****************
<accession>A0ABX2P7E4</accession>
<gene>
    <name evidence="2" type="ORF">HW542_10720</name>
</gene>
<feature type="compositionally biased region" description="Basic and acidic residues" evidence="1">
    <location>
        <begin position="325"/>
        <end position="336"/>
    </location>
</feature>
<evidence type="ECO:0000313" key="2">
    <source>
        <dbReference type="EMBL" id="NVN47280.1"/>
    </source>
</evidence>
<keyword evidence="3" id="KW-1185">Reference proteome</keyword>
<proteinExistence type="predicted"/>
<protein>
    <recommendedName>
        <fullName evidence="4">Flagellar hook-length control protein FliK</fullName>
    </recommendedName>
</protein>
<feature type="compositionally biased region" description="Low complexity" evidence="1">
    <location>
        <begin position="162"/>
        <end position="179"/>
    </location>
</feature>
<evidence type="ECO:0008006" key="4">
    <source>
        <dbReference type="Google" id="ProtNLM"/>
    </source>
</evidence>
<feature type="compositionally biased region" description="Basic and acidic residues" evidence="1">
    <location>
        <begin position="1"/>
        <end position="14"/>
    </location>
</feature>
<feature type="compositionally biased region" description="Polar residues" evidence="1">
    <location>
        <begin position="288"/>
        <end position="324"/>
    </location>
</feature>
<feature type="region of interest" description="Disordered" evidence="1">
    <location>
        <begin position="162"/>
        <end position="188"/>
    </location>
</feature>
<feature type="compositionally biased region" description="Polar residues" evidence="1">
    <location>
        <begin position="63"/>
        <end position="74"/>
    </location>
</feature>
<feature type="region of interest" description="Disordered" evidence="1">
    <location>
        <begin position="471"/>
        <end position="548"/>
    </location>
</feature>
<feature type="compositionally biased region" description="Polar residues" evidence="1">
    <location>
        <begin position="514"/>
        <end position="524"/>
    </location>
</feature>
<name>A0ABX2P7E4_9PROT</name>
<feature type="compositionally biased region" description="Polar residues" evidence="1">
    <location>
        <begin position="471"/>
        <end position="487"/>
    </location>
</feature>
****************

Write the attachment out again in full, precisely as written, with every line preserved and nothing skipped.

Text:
<accession>A0ABX2P7E4</accession>
<gene>
    <name evidence="2" type="ORF">HW542_10720</name>
</gene>
<feature type="compositionally biased region" description="Basic and acidic residues" evidence="1">
    <location>
        <begin position="325"/>
        <end position="336"/>
    </location>
</feature>
<evidence type="ECO:0000313" key="2">
    <source>
        <dbReference type="EMBL" id="NVN47280.1"/>
    </source>
</evidence>
<keyword evidence="3" id="KW-1185">Reference proteome</keyword>
<proteinExistence type="predicted"/>
<protein>
    <recommendedName>
        <fullName evidence="4">Flagellar hook-length control protein FliK</fullName>
    </recommendedName>
</protein>
<feature type="compositionally biased region" description="Low complexity" evidence="1">
    <location>
        <begin position="162"/>
        <end position="179"/>
    </location>
</feature>
<evidence type="ECO:0008006" key="4">
    <source>
        <dbReference type="Google" id="ProtNLM"/>
    </source>
</evidence>
<feature type="compositionally biased region" description="Basic and acidic residues" evidence="1">
    <location>
        <begin position="1"/>
        <end position="14"/>
    </location>
</feature>
<feature type="compositionally biased region" description="Polar residues" evidence="1">
    <location>
        <begin position="288"/>
        <end position="324"/>
    </location>
</feature>
<feature type="region of interest" description="Disordered" evidence="1">
    <location>
        <begin position="162"/>
        <end position="188"/>
    </location>
</feature>
<feature type="compositionally biased region" description="Polar residues" evidence="1">
    <location>
        <begin position="63"/>
        <end position="74"/>
    </location>
</feature>
<feature type="region of interest" description="Disordered" evidence="1">
    <location>
        <begin position="471"/>
        <end position="548"/>
    </location>
</feature>
<feature type="compositionally biased region" description="Polar residues" evidence="1">
    <location>
        <begin position="514"/>
        <end position="524"/>
    </location>
</feature>
<name>A0ABX2P7E4_9PROT</name>
<feature type="compositionally biased region" description="Polar residues" evidence="1">
    <location>
        <begin position="471"/>
        <end position="487"/>
    </location>
</feature>